[lg policy] call: Bilingualism and Cognitive Aging

Harold Schiffman hfsclpp at GMAIL.COM
Wed Aug 27 16:14:18 UTC 2014


Bilingualism and Cognitive Aging

Full Title: Bilingualism and Cognitive Aging
Short Title: BCA

Date: 28-Jan-2015 - 30-Jan-2015
Location: Groningen, Netherlands
Contact Person: Merel Keijzer
Meeting Email: < click here to access email >
Web Site: http://www.bilingualismandcognitiveaging2015.org

Linguistic Field(s): Applied Linguistics; Cognitive Science;
Neurolinguistics; Psycholinguistics

Call Deadline: 15-Sep-2014

Meeting Description:

Recent years have seen a host of studies on the topic of language and
cognitive control in bilingualism. Featuring prominently in this now quite
rich literature is the so-called cognitive control advantage; now found in
abundance are studies presenting converging (and diverging) evidence that
bilinguals outperform monolinguals on working memory capacity and executive
functioning tasks. What has been relatively underresearched these past few
years is how all of this pertains to aging bilinguals. This caveat is
counterintuitive, given that one of the most notable findings that sparked
the bulk of research into the cognitive advantage of bilinguals was that
older bilinguals do not suffer as much from the age-related cognitive
decline found in their monolinguals peers – even to the extent that the
onset of degenerate diseases like dementia takes place 4 years later, on
average, in bilinguals (Bialystok et al., 2004).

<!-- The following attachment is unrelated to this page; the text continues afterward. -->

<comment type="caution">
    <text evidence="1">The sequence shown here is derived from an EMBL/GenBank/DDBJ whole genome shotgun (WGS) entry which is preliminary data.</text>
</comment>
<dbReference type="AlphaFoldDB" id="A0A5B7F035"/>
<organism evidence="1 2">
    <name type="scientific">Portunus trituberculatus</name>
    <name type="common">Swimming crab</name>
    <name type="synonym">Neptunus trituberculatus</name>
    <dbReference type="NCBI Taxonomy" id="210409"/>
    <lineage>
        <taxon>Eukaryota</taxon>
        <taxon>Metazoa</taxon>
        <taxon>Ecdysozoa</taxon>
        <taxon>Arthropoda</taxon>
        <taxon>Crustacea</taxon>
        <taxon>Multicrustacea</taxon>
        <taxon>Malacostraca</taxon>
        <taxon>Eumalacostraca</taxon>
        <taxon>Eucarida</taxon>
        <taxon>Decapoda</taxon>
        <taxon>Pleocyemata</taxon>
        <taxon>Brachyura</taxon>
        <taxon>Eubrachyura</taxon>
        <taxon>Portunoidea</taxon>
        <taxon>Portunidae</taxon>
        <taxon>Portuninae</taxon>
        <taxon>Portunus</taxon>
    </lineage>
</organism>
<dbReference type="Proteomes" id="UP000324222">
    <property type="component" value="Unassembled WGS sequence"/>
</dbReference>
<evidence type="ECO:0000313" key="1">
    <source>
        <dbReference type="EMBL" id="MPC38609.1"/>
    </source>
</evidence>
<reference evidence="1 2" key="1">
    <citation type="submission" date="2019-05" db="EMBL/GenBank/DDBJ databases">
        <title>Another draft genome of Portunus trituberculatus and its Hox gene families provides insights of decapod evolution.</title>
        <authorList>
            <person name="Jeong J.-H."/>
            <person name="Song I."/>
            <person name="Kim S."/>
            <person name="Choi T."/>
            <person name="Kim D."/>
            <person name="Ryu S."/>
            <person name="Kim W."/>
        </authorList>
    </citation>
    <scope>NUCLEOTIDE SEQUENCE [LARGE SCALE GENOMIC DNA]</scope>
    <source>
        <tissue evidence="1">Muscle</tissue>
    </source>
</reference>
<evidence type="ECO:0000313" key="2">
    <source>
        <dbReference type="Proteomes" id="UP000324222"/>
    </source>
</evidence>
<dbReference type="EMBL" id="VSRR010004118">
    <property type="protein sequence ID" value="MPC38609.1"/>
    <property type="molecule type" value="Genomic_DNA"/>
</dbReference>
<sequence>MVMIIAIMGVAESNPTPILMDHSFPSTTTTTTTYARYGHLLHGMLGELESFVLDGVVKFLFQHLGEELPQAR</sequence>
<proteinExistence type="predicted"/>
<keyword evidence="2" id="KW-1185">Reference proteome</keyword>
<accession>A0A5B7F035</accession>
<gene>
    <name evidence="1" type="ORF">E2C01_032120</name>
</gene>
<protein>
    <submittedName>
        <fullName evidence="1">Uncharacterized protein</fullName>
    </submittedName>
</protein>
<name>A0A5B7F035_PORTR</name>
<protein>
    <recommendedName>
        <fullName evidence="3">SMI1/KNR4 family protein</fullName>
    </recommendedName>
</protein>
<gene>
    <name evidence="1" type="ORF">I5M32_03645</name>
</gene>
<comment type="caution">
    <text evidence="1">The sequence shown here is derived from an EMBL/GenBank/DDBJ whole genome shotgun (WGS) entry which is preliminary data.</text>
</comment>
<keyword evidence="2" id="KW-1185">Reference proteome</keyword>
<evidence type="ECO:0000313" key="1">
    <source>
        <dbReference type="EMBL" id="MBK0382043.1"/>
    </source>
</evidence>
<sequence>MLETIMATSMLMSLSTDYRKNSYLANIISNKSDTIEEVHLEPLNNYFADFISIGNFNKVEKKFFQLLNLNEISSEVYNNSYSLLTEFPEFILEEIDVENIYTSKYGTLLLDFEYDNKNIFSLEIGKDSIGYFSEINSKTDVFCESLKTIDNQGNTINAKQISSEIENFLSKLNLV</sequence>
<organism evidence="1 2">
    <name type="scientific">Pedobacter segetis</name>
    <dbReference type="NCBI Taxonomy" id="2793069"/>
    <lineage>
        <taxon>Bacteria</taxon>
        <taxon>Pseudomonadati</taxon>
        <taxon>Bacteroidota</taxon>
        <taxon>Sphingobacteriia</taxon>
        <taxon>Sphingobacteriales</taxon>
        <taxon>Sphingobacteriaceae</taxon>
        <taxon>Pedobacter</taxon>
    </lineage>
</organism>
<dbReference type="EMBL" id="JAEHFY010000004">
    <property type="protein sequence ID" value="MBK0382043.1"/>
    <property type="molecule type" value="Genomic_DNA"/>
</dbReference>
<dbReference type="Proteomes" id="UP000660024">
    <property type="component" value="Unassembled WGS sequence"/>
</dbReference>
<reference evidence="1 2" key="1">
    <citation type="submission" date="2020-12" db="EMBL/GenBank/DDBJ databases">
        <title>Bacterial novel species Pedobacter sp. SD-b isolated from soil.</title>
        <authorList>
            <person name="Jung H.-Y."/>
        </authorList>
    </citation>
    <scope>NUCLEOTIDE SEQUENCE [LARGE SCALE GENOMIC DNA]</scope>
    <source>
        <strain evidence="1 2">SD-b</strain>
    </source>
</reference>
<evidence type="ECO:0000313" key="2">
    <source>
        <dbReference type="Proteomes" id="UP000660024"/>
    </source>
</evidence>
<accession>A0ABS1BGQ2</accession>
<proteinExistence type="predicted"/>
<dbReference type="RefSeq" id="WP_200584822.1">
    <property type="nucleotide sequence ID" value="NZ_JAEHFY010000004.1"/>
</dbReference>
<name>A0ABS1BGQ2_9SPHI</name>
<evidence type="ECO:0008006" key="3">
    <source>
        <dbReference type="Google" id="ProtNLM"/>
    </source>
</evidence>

Perhaps now more than ever is the time to unravel the details underlying
cognitive aging in bilinguals. Due to increased life expectancies and
reduced birth rates, developed countries now see large numbers of older
adults (Alho, 2008). As a result of international mobility, a substantial
number of these elderly populations are multilingual. When zooming in on
bilingualism and cognitive aging, it is important that the issue of
language proficiency in both languages is addressed, which has often been
overlooked in the past. Substantial individual variation is likely to
characterize different groups of migrants and truly balanced bilinguals
make up only a small proportion of the population of older bilinguals in
any given country. Moreover, most previous work on language and cognitive
aging in bilingual contexts has focused on early simultaneous bilinguals,
as opposed to late sequential bilinguals that make up the bulk of migrant
communities. In other words, it is important to detail the language use
patterns as well as language proficiency and, crucially, language attrition
patterns (both of the first and second language) of these speakers as they
age, as these processes may all greatly impact on the cognitive and
language control of individual bilingual older adults.

The main aim of this conference is to bring together researchers working on
bilingualism and aging, both those applying behavioral and neuroimaging
techniques to their data sets, and who may come from different but related